In the first two episodes of the new YouTube documentary series Demi Lovato: Dancing with the Devil, the singer — along with help from friends, family, and professionals — discussed the events surrounding her 2018 overdose. In the emotional series, which premiered on March 23, Lovato detailed the night, including how she was allegedly sexually assaulted by her drug dealer as she was unable to give consent. Not only did she share how she tried to reclaim her power after that night, but she also reveals how she suffered a heart attack, three strokes, and was minutes from death. Fortunately, her assistant, Jordan Jackson, found Lovato and called for help. With the assistance of Jackson and the intervention of doctors, Lovato made it through the distressing incident. Still, she continues to feel the effects of the overdose and health complications and can no longer drive because she has blind spots in her vision. The series infuses Lovato’s heartbreaking story with a note of hope as the singer herself says, “It wasn’t my time.”
As the series kicked off, Lovato tweeted at Michael D. Ratner, who directed the doc and supported her as she watched it. She wrote, “I’ll never be able to thank you enough for helping me share my story in the most honest, transparent, tasteful way possible. I can’t wait for everything else we are working on together I love you dearly my brother. THANK YOU.” Following the premiere for the docuseries, which will continue to roll out in the following weeks, Lovato’s fans took to Twitter with their reactions and messages of support. Many expressed how grateful they were that she is still alive and sharing her light with the world, while others shared how hearing her story is already helping them.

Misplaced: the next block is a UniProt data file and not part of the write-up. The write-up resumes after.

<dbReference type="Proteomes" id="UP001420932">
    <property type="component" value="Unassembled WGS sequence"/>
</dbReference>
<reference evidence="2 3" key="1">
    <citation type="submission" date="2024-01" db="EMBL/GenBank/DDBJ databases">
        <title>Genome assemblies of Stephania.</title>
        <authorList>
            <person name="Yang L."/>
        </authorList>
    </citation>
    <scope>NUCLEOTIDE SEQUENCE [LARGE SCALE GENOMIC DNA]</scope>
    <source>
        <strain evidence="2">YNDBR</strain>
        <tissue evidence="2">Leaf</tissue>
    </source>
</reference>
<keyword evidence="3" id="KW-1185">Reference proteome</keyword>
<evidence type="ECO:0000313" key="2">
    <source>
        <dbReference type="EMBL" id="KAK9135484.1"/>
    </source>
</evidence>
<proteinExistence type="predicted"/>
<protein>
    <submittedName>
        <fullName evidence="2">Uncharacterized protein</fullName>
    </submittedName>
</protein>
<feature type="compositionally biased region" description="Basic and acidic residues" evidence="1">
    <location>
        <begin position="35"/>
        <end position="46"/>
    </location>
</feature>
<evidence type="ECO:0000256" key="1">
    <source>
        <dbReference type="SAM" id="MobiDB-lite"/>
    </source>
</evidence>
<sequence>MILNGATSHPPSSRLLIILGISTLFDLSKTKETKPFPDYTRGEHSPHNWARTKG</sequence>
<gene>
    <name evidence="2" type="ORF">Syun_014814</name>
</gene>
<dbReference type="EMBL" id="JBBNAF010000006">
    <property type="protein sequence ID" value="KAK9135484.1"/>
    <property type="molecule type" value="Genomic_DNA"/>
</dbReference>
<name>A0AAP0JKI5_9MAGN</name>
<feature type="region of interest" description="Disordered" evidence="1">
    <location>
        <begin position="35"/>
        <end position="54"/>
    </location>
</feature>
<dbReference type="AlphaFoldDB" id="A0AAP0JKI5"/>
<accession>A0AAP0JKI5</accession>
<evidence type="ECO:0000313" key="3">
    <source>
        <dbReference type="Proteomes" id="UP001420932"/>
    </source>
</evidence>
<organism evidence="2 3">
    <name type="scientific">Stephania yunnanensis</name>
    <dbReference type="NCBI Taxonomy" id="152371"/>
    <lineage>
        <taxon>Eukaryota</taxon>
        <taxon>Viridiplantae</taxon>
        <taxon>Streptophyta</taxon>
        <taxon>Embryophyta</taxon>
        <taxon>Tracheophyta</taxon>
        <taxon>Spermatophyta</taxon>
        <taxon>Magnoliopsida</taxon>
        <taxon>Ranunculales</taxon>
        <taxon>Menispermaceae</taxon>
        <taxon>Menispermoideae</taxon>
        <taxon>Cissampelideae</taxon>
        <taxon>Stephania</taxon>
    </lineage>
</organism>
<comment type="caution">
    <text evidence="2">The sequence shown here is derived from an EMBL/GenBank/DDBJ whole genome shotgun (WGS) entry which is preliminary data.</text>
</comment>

Others took note of one scene in which Lovato described how not recognizing her sister Madison De La Garza prompted her to get sober the first time.
Viewers also praised Jackson, who recounted the time she found Lovato post-overdose and called 911.
For much of the documentary so far, Lovato’s family talked about their reaction to her being in the hospital. Her mom, Dianna De La Garza, compared the experience to a horror movie, describing a “tube in her neck” that was sewn into Lovato to filter her blood. Some fans online theorized that this could be a hidden meaning for the butterfly tattoo on her neck.
Despite the gravity of Lovato’s story, Dancing with the Devil Diaries — smaller snippets available to YouTube Premium users — offered some moments of levity, like the time Lovato held a funeral for Taco Bell’s discontinued Mexican Pizza. (She recently told The New York Times that the menu item was important to her, as it helped her find “freedom in my eating disorder”).
The remaining two episodes of Demi Lovato: Dancing With the Devil will drop on March 30 and April 6.
If you or someone you know is seeking help for substance use, call the SAMHSA National Helpline at 1-800-662-HELP (4357). If you or someone you know has been sexually assaulted, you can call the National Sexual Assault Telephone Hotline at 800-656-HOPE (4673) or visit hotline.rainn.org. If you or someone you know has an eating disorder and needs help, call the National Eating Disorders Association helpline at 1-800-931-2237, text 741741, or chat online with a Helpline volunteer here.